I believe the same is likely to apply with regards to the "modes" you've put forth here; people may have one mode that's their primary mode of use, but they want to be able to painlessly do many other things as well. (See also eMachines, demise of, for an attempt to attract users who "only use the computer for email".)

Chris Hoess
Saturday, November 22, 2003

Sounds like a job for Microsoft Bob.

Saturday, November 22, 2003

Sounds like 'Perspectives' in Eclipse/WSAD.

Ron E.
Saturday, November 22, 2003

I think this is the completely wrong approach from a usabillity perspective.

The desing should be simplified, not specialized. Often, I think, the things that annoy the pro and confuses the noob are one and the same.
Boil things down to core functionality and the noob will have a sporting chance to actually learn and understand how it works. The pro will appreciate the lack of fluff and bloat.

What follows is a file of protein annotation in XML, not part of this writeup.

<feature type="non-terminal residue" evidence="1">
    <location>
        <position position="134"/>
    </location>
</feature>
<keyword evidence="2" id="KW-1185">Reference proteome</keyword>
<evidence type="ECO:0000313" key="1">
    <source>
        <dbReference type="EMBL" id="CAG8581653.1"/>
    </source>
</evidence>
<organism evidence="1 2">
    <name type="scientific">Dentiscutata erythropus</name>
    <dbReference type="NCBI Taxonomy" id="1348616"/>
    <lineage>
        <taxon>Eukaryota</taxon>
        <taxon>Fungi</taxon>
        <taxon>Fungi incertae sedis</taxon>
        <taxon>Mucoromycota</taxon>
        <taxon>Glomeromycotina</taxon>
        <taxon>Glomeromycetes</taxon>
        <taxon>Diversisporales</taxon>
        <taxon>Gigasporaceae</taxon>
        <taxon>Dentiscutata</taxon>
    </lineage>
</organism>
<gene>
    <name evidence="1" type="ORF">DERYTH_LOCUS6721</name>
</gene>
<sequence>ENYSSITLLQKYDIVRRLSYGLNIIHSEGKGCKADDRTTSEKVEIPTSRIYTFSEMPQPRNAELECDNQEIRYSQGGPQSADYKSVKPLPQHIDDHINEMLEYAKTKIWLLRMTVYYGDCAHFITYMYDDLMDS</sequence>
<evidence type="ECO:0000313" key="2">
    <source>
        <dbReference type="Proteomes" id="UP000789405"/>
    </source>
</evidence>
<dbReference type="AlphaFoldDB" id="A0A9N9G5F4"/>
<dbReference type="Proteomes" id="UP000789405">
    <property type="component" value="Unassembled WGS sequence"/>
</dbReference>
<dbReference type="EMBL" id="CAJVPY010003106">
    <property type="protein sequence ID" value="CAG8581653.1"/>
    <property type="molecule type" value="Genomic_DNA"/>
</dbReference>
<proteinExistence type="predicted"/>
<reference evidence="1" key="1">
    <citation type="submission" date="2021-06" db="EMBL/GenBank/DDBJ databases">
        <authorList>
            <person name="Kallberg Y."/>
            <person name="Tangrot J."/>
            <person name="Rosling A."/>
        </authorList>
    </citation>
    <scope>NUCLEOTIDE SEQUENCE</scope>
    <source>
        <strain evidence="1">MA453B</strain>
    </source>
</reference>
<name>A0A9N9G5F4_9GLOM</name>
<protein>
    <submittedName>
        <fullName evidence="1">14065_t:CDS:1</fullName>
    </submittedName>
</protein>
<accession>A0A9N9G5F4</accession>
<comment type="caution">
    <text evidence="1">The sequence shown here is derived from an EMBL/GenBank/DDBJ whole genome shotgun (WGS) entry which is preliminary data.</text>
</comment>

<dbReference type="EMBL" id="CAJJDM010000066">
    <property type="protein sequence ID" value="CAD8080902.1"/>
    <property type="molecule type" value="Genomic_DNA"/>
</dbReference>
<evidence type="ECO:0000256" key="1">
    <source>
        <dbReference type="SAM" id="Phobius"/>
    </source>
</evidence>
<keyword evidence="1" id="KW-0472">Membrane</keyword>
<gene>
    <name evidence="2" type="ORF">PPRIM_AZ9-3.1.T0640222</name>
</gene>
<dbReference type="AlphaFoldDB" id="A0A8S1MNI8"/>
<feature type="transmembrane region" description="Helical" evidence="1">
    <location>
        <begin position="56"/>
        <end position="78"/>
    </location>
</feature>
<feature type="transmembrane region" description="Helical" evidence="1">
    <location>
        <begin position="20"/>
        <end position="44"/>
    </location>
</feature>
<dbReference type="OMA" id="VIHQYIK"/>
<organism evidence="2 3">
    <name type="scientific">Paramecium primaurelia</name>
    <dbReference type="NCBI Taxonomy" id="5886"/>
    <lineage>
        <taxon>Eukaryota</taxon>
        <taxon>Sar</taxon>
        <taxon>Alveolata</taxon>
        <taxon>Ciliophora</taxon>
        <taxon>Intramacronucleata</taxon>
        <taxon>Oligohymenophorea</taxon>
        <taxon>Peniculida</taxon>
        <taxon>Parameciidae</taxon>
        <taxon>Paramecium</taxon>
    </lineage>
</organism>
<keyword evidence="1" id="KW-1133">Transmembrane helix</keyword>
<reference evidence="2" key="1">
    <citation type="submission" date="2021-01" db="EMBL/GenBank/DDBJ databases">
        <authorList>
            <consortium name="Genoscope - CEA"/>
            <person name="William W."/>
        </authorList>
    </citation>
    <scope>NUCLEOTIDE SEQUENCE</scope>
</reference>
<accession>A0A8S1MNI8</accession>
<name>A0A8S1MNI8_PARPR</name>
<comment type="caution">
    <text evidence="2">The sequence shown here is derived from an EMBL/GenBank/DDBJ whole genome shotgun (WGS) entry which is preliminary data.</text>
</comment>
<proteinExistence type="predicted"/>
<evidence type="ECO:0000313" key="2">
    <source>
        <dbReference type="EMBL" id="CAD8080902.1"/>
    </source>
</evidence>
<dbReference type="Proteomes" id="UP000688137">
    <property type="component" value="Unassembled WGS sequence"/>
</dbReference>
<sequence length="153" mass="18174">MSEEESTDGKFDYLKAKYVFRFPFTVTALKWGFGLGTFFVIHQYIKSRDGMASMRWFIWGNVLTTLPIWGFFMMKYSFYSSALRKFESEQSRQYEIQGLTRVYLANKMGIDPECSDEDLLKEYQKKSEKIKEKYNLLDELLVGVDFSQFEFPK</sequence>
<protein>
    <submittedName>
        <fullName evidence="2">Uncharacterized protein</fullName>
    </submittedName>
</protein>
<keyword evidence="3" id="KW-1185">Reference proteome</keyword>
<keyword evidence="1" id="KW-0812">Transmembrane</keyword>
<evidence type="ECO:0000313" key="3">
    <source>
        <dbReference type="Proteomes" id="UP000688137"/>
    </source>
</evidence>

my 2c

Eric DeBois
Saturday, November 22, 2003

I think the problem is the limited scope that you are suggesting that users desire.  For example:

"1. a mode for people who only ever use their computer for word processing."

Do you remember when the typewriter market was falling off but before the widespread adoption of PC's?  There were word processors on the market that did just that -- gussied-up typewriters, really. When PC's became affordable for businesses and the mass market, word processors went the way of the typewriter. You one will want to spend $100's on a fancy typewriter.

Cowboy Coder
Saturday, November 22, 2003

But how often do we actually see the desktop nowadays.